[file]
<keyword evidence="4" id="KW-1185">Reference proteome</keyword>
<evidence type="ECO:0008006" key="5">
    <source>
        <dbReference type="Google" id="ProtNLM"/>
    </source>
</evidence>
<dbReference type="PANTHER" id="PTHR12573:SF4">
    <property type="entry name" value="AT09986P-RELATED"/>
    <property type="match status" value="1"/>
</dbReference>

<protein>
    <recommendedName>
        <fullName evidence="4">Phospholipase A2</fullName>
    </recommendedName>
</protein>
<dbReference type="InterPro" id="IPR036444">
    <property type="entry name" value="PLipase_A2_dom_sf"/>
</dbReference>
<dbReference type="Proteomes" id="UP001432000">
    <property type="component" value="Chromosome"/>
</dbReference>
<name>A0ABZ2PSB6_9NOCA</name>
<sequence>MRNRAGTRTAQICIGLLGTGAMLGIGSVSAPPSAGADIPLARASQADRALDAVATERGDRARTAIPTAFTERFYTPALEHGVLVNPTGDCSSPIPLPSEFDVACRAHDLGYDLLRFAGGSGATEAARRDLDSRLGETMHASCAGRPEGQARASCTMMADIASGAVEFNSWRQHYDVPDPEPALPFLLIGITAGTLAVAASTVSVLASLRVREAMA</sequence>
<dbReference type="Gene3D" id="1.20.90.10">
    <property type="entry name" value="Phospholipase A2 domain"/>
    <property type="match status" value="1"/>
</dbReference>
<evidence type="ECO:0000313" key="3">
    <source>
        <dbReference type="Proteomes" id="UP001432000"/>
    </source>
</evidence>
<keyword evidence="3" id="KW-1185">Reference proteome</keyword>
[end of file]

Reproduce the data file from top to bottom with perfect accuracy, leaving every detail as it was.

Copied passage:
<keyword evidence="4" id="KW-1185">Reference proteome</keyword>
<evidence type="ECO:0008006" key="5">
    <source>
        <dbReference type="Google" id="ProtNLM"/>
    </source>
</evidence>
<dbReference type="PANTHER" id="PTHR12573:SF4">
    <property type="entry name" value="AT09986P-RELATED"/>
    <property type="match status" value="1"/>
</dbReference>

<protein>
    <recommendedName>
        <fullName evidence="4">Phospholipase A2</fullName>
    </recommendedName>
</protein>
<dbReference type="InterPro" id="IPR036444">
    <property type="entry name" value="PLipase_A2_dom_sf"/>
</dbReference>
<dbReference type="Proteomes" id="UP001432000">
    <property type="component" value="Chromosome"/>
</dbReference>
<name>A0ABZ2PSB6_9NOCA</name>
<sequence>MRNRAGTRTAQICIGLLGTGAMLGIGSVSAPPSAGADIPLARASQADRALDAVATERGDRARTAIPTAFTERFYTPALEHGVLVNPTGDCSSPIPLPSEFDVACRAHDLGYDLLRFAGGSGATEAARRDLDSRLGETMHASCAGRPEGQARASCTMMADIASGAVEFNSWRQHYDVPDPEPALPFLLIGITAGTLAVAASTVSVLASLRVREAMA</sequence>
<dbReference type="Gene3D" id="1.20.90.10">
    <property type="entry name" value="Phospholipase A2 domain"/>
    <property type="match status" value="1"/>
</dbReference>
<evidence type="ECO:0000313" key="3">
    <source>
        <dbReference type="Proteomes" id="UP001432000"/>
    </source>
</evidence>
<keyword evidence="3" id="KW-1185">Reference proteome</keyword>